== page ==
Indian cricket December 3, 2012

A story about Sachin

Freddie Wilde
It will be one of sports great tragedies if it gets to the stage where Tendulkar's attempted preservation of what he has left, is only acting as detriment to his legacy

No one knows Sachin Tendulkar better than Sachin Tendulkar. If he thinks he can score international fifties and hundreds again, then he probably can, and right now among what must be a mind-ridden with doubt, there will be some semblance of confidence that he can come good again. If there wasn't he would've retired already. Now, I'm not for a minute going to tell Sachin Tendulkar what to do. He is arguably the greatest cricketer of the modern age and I'm an 18-year-old gap-year student.

But what I am going to do is tell you a story, a life story, and a story that relates to Tendulkar and what must be one of the most talked about retirements in the history of sport. When I was seven years old, my Dad returned from England's tour of India in 2001 with a BAS cricket bat. He'd got the bat from a factory where some of Tendulkar's bats are made, he'd even asked for Tendulkar's trademark red, blue and white grip to be applied to the little size four bat, and on the back, in a black ball point pen was Tendulkar's autograph.

For any cricket fan to possess such an item, it would mean the world to them, and to me, even at the age of seven, it did too. About three weeks after being given the bat, I sheepishly asked my Dad if he would be offended if I never used the bat in matches or at practice, as I didn't want the autograph to ever fade or for the bat to ever get damaged. In not using that bat I was looking to preserve the life of that autograph, my little piece of 'Sachin'.

Fans can actually do the same to players' careers. Arguably Tendulkar's last two years have been driven by a reluctance to let his millions of fans down. But this reluctance to not let down, and desire to satisfy the masses, can only last so long. The preservation of something that is dying often only serves to tarnish or ruin - I learnt this bitter lesson a year after receiving my autographed bat... I was now eight and the bat was a year old. Only a year.

But one day I discovered the autograph to be fading - even despite my disinclination to use it. In my naive, clumsy, eight-year-old kind of way, I took the radical decision of pulling my black gel pen out of my pencil case and re-drawing over the signature on the back of the bat. To my horror my Dad told me later that day that the autograph was now worthless - completely ruined.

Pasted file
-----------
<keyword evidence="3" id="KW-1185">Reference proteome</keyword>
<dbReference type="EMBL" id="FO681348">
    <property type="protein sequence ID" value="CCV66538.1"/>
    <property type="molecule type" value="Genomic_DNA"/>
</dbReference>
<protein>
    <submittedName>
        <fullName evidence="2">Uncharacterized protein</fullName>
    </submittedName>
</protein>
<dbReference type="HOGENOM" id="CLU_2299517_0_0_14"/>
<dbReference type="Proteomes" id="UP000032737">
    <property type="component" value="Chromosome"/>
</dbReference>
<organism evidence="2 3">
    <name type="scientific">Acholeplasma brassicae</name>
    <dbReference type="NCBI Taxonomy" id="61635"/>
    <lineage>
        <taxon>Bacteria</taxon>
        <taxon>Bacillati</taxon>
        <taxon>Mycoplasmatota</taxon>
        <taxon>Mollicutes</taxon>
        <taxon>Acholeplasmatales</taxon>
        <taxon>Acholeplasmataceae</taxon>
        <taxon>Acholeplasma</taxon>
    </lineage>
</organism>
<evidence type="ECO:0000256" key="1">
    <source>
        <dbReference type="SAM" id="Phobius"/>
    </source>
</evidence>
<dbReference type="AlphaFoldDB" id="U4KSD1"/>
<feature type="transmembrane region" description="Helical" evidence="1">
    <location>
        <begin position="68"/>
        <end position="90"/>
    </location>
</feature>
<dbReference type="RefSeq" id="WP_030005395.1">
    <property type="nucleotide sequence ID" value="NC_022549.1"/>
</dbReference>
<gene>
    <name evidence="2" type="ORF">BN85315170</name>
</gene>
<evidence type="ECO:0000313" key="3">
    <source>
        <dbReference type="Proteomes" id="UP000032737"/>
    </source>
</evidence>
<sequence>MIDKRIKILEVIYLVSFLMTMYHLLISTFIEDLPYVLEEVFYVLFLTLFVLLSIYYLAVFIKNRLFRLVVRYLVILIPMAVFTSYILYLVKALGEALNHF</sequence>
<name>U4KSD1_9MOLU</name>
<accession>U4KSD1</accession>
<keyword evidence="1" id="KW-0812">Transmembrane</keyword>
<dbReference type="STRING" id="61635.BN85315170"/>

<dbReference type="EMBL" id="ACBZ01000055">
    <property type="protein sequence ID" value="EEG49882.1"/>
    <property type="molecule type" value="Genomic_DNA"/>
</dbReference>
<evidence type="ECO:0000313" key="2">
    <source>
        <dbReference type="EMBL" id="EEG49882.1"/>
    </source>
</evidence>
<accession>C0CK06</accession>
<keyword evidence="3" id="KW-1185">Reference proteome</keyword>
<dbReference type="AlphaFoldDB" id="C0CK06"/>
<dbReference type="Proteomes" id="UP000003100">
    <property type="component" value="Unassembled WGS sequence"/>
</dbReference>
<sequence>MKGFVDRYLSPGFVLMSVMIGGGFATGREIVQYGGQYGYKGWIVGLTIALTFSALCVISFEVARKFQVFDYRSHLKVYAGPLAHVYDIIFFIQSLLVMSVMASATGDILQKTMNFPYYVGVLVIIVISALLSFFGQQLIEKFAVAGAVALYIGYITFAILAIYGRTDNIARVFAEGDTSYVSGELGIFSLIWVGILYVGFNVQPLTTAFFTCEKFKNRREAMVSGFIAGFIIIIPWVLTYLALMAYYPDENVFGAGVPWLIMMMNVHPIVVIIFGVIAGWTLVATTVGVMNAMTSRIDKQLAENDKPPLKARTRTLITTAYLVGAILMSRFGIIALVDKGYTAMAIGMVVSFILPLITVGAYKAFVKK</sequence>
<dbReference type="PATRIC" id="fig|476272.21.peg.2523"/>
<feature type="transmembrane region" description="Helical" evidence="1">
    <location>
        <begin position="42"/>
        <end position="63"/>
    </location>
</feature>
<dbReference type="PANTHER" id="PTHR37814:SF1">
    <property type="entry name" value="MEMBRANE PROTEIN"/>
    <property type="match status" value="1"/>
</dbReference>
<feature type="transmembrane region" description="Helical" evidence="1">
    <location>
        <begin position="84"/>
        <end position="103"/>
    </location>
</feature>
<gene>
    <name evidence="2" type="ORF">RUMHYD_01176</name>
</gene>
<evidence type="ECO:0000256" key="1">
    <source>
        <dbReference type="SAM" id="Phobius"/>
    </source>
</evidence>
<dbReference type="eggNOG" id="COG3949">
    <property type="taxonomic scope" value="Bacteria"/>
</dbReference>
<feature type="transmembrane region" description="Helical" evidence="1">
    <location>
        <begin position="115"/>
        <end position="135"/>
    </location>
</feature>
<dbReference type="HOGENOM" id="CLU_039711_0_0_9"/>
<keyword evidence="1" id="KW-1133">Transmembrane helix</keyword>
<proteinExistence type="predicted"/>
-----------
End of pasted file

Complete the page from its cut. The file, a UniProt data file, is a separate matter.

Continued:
I'd tried to preserve my little bit of Sachin by not using the bat, and that had worked. But such things only work for so long, and in seeking to revitalise my precious possession, by taking my own pen to the bat, I'd ruined it. Again, I won't claim to know more about Tendulkar than Tendulkar himself, and if he thinks he's got runs left in him, he's probably got runs left in him. But it will be one of sports great tragedies if it gets to the stage where Tendulkar's attempted preservation of what he has left, is only acting as detriment to his legacy and impact on the game.

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  • testli5504537 on January 3, 2013, 17:04 GMT

    Make a India Super Oneday Team of all the retired players like Tendulkar,Dravid,Ganguly,Laxman,Kumble and see the result,since they still have fire in their belly to win matches, they will punch hard like never before.

  • testli5504537 on December 28, 2012, 16:51 GMT

    If anyone said Sachin blocks youngsters chances, it is absolutely not true. You can find more players in indian team who can be replaced. No one can match to his dedication to the game and his spirit of the game even at the end of his career. Let me tell in a simple way. If someone is ready to replace him and give a guarantee to give a same entertainment he gave us, definitely can come forward. Otherwise we cannot ask sachin to retire for the sake of his age and to give a chance to one more youngster. Dont forget that he is the one who made india proud so often.

  • testli5504537 on December 18, 2012, 15:36 GMT